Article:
TLX delivering on sales and image, Acura says – Automotive News

Posted: Monday, December 01, 2014










Dealers see buyers arriving from other brands










LOS ANGELES — With two full months of sales data behind it, Acura says the new TLX midsize sedan is beginning to fulfill its promise of reviving the luxury brand, whose U.S. sales and image have sagged in recent years.

Acura sold 4,890 units of the TLX in October, making it No. 2 in Acura’s lineup, not far behind the MDX seven-seat crossover. October’s sales were up 26 percent from September, the first full month of sales for the TLX, which reached showrooms in late August. Dealers say the car’s driving characteristics are helping to lure shoppers from brands such as Mercedes-Benz and BMW.

“The TLX is going to be a core product for us,” Mike Accavitti, Acura general manager, told Automotive News. “Whether it’s 1 or 2 [in the lineup] remains to be seen.”

The TLX replaced two models — the TL, which midsize sedan customers deemed too large, and the TSX, a car that Acura says didn’t deliver enough performance. The TLX is crucial to changing Acura’s image from an afterthought to a fun-to-drive luxury brand, according to Accavitti and analysts.

The TLX “lands in the sweet spot” for size, interior space, performance, price and styling, said Karl Brauer, senior analyst at Kelley Blue Book.

For many years, Acura has had trouble getting that formula right with its sedans. Its crossovers, the MDX and the smaller RDX, have sold well, but its cars have been losing ground to luxury competitors that are moving faster and more boldly with their design, technology and performance characteristics. Mercedes-Benz and BMW lead the segment, but Lexus, Audi and Cadillac are expanding their lineups as well to include more rear-wheel-drive vehicles and high-performance variants.

The TL, once a strong competitor in the midsize category, began to lose ground after a 2009 redesign that Acura admits was a turnoff.

“Acura hasn’t had a compelling sedan for a decade,” said Brauer. “The TL that debuted in 2004 was great, but every sedan from Acura since then failed to resonate with luxury sedan buyers, until now.”

Regaining leadership in the midsize sedan segment in particular is critical for improving Acura’s image, Accavitti said. “To really drive prestige for a luxury brand, you do it through the midsize market,” he said.

For that reason, Acura said, it has spent more money promoting the TLX — allocating nearly a third of the TLX’s marketing budget to digital advertising — than any other vehicle in its history.











The advertising messaging, with the tag line, “It’s that kind of thrill,” is intended to signal to potential customers that the TLX is a legitimate performance car, but not an impractical one, according to Accavitti.

“It’s not the fastest car you ever drove in your life, but it’s not supposed to be,” he said. “It’s enough performance for consumers to suit the type of driving that they do.”

The investment appears to be paying off, according to dealers, who say the TLX has helped attract new customers to the showroom. John Eagle Acura in Houston has seen customers come from BMW, Audi and Mercedes, as well as Lexus and Infiniti, said managing partner Valerian Kuznetsov. “This TLX is more competitive than any other sport sedan we have ever offered,” Kuznetsov said.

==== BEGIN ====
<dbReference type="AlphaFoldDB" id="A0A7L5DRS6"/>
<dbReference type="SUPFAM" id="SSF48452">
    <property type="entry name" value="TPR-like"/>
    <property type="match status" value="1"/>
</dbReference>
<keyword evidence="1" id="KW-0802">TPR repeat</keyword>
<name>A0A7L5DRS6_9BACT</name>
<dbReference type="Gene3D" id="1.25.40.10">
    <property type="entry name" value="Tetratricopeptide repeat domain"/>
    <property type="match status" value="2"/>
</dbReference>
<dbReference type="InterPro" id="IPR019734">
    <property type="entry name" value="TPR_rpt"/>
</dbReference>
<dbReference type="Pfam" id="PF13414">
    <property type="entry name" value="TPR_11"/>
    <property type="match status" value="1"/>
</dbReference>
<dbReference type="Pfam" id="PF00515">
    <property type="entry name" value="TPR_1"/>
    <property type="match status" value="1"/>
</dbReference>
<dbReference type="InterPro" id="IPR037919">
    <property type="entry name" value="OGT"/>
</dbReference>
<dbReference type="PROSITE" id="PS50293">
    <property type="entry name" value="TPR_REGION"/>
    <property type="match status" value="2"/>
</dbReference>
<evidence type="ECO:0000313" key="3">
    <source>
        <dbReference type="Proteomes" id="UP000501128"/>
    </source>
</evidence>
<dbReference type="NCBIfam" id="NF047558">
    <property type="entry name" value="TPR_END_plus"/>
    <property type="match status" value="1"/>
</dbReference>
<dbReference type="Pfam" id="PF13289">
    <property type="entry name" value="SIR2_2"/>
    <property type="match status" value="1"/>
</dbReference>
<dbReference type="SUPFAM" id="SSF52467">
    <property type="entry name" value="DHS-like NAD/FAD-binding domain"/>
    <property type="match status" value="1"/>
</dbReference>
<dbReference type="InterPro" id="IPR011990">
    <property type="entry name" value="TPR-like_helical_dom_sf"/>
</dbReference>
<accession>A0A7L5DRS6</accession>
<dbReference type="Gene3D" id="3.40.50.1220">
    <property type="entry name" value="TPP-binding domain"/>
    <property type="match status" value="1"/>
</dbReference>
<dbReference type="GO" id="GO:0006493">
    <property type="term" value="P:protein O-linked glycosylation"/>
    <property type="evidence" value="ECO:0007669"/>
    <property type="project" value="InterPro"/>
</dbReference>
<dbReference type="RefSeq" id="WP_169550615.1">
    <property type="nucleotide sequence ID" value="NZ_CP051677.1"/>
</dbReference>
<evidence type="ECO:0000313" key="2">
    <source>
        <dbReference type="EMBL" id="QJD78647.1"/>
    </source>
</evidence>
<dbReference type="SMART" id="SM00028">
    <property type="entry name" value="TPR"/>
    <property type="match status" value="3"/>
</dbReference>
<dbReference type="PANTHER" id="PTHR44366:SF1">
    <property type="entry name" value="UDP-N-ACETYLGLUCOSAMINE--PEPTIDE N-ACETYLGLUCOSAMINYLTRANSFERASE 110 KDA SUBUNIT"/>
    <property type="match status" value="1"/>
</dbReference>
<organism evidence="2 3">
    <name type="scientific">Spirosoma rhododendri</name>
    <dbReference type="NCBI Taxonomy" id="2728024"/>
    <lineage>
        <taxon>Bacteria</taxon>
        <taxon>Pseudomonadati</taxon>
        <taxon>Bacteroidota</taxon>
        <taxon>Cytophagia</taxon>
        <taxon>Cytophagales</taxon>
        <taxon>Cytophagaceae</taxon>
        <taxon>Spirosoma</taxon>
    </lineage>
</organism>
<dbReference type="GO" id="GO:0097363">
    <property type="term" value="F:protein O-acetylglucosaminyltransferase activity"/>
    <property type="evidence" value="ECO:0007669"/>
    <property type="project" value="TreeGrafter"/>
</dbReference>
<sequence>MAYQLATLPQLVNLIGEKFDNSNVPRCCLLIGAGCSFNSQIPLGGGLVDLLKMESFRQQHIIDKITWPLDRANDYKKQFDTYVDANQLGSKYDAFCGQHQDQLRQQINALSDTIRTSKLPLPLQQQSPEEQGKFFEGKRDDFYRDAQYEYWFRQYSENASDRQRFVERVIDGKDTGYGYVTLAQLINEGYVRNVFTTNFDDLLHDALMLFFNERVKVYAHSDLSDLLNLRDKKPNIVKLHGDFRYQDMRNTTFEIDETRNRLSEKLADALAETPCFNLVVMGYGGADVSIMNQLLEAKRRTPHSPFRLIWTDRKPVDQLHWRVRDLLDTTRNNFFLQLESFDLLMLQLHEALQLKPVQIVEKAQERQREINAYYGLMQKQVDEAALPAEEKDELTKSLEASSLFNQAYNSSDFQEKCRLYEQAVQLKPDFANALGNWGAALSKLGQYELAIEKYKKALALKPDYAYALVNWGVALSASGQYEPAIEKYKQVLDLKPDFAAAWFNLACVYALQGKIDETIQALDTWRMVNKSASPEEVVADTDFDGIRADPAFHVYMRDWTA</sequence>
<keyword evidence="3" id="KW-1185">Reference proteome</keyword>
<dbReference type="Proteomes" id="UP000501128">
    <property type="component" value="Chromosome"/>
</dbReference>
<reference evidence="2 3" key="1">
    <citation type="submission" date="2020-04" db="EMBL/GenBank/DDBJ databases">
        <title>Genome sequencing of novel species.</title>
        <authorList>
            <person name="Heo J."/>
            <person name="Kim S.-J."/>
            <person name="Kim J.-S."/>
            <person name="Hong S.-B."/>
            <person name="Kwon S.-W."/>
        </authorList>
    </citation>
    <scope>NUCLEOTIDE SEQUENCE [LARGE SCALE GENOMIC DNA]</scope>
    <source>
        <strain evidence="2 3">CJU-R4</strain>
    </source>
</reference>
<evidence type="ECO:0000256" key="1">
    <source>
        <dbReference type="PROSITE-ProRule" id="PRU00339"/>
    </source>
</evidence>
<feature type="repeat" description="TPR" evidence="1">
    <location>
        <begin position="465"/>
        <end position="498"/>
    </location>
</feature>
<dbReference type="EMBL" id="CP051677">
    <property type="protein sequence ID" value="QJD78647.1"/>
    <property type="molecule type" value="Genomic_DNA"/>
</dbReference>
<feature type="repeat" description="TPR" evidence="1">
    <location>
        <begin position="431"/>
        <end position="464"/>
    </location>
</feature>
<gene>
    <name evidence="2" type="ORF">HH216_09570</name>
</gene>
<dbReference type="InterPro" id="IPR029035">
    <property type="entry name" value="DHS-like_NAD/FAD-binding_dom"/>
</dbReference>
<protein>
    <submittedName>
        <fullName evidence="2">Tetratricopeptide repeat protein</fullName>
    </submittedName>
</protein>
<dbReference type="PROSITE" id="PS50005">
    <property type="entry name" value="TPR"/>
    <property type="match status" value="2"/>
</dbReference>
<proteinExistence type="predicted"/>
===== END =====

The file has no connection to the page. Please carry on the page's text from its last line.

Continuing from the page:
The dealership’s TLX sales in October 2014 exceeded the combined sales for the TL and TSX in October 2013 by about 25 percent, Kuznetsov said.


Acura ended production of the TSX and TL in the first quarter, with both cars in short supply by the summer. Acura wouldn’t disclose sales targets but said at launch time that it expected the TLX to easily outpace sales of the TL and TSX, while challenging the MDX as the brand’s top seller.

Now positioned between the entry-level ILX and the larger RLX, the TLX has already boosted Acura’s sales significantly.

Deliveries for the brand rose 8 percent in October, with the TLX accounting for nearly one-third of sales volume overall. Prices start at $31,915, including shipping.

In October, the most frequently cross-shopped cars were the Honda Accord, Acura ILX, Mercedes-Benz C class and BMW 3 series, according to Edmunds.com.

One big draw is the TLX’s selection of engines — a 2.4-liter four-cylinder in front-wheel drive and a 3.5-liter V-6 in either fwd or all-wheel drive — said Lee Hubbard, managing partner at Jay Wolfe Acura in Kansas City, Mo. The dealership has sold 77 TLX units through October, with sales up 45 percent over the TL and TSX in the same period last year.

“We always had kickback from customers trying to sell a four-cylinder like the TSX offered because it didn’t offer enough performance,” he said. “But now we have as many asking for the four-cylinder that’s mated to the all-new eight-speed transmission and optional drive modes.”

A full revival of Acura is still a work in progress, though. “Acura still has an uphill battle to climb to fully compete with the top luxury players,” said Jessica Caldwell, senior analyst at Edmunds. “Compared to the German luxury brands, Acura’s model lineup is very small, so it’s crucial to do well in the segments they sell in.”







You can reach Jaclyn Trop at jtrop@crain.com.

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